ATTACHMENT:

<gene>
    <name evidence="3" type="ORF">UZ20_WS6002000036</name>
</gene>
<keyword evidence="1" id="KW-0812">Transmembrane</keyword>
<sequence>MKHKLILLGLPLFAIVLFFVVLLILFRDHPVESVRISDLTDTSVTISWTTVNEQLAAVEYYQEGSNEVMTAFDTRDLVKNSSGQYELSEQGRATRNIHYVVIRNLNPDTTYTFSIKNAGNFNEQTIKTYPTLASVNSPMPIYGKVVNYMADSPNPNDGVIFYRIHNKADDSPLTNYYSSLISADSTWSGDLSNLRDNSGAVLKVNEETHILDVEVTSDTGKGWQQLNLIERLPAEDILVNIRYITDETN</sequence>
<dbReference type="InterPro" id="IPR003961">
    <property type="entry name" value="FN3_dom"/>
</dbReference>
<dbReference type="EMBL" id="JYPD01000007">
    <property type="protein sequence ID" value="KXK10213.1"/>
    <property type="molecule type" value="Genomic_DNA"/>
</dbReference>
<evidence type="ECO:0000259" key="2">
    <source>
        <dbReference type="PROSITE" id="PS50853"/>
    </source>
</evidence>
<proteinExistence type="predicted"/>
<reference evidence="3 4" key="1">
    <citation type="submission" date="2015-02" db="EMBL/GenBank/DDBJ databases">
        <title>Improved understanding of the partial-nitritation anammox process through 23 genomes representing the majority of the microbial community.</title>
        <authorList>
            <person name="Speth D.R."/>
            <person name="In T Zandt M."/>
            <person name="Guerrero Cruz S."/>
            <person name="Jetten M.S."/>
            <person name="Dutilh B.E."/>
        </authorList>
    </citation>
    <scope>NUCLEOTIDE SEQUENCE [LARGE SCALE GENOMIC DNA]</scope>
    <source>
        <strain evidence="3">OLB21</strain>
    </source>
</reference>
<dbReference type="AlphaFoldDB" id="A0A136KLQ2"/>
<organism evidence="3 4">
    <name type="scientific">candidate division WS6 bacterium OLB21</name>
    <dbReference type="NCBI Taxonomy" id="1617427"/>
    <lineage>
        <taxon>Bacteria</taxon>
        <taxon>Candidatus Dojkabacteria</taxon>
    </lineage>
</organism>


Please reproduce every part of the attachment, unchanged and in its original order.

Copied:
<gene>
    <name evidence="3" type="ORF">UZ20_WS6002000036</name>
</gene>
<keyword evidence="1" id="KW-0812">Transmembrane</keyword>
<sequence>MKHKLILLGLPLFAIVLFFVVLLILFRDHPVESVRISDLTDTSVTISWTTVNEQLAAVEYYQEGSNEVMTAFDTRDLVKNSSGQYELSEQGRATRNIHYVVIRNLNPDTTYTFSIKNAGNFNEQTIKTYPTLASVNSPMPIYGKVVNYMADSPNPNDGVIFYRIHNKADDSPLTNYYSSLISADSTWSGDLSNLRDNSGAVLKVNEETHILDVEVTSDTGKGWQQLNLIERLPAEDILVNIRYITDETN</sequence>
<dbReference type="InterPro" id="IPR003961">
    <property type="entry name" value="FN3_dom"/>
</dbReference>
<dbReference type="EMBL" id="JYPD01000007">
    <property type="protein sequence ID" value="KXK10213.1"/>
    <property type="molecule type" value="Genomic_DNA"/>
</dbReference>
<evidence type="ECO:0000259" key="2">
    <source>
        <dbReference type="PROSITE" id="PS50853"/>
    </source>
</evidence>
<proteinExistence type="predicted"/>
<reference evidence="3 4" key="1">
    <citation type="submission" date="2015-02" db="EMBL/GenBank/DDBJ databases">
        <title>Improved understanding of the partial-nitritation anammox process through 23 genomes representing the majority of the microbial community.</title>
        <authorList>
            <person name="Speth D.R."/>
            <person name="In T Zandt M."/>
            <person name="Guerrero Cruz S."/>
            <person name="Jetten M.S."/>
            <person name="Dutilh B.E."/>
        </authorList>
    </citation>
    <scope>NUCLEOTIDE SEQUENCE [LARGE SCALE GENOMIC DNA]</scope>
    <source>
        <strain evidence="3">OLB21</strain>
    </source>
</reference>
<dbReference type="AlphaFoldDB" id="A0A136KLQ2"/>
<organism evidence="3 4">
    <name type="scientific">candidate division WS6 bacterium OLB21</name>
    <dbReference type="NCBI Taxonomy" id="1617427"/>
    <lineage>
        <taxon>Bacteria</taxon>
        <taxon>Candidatus Dojkabacteria</taxon>
    </lineage>
</organism>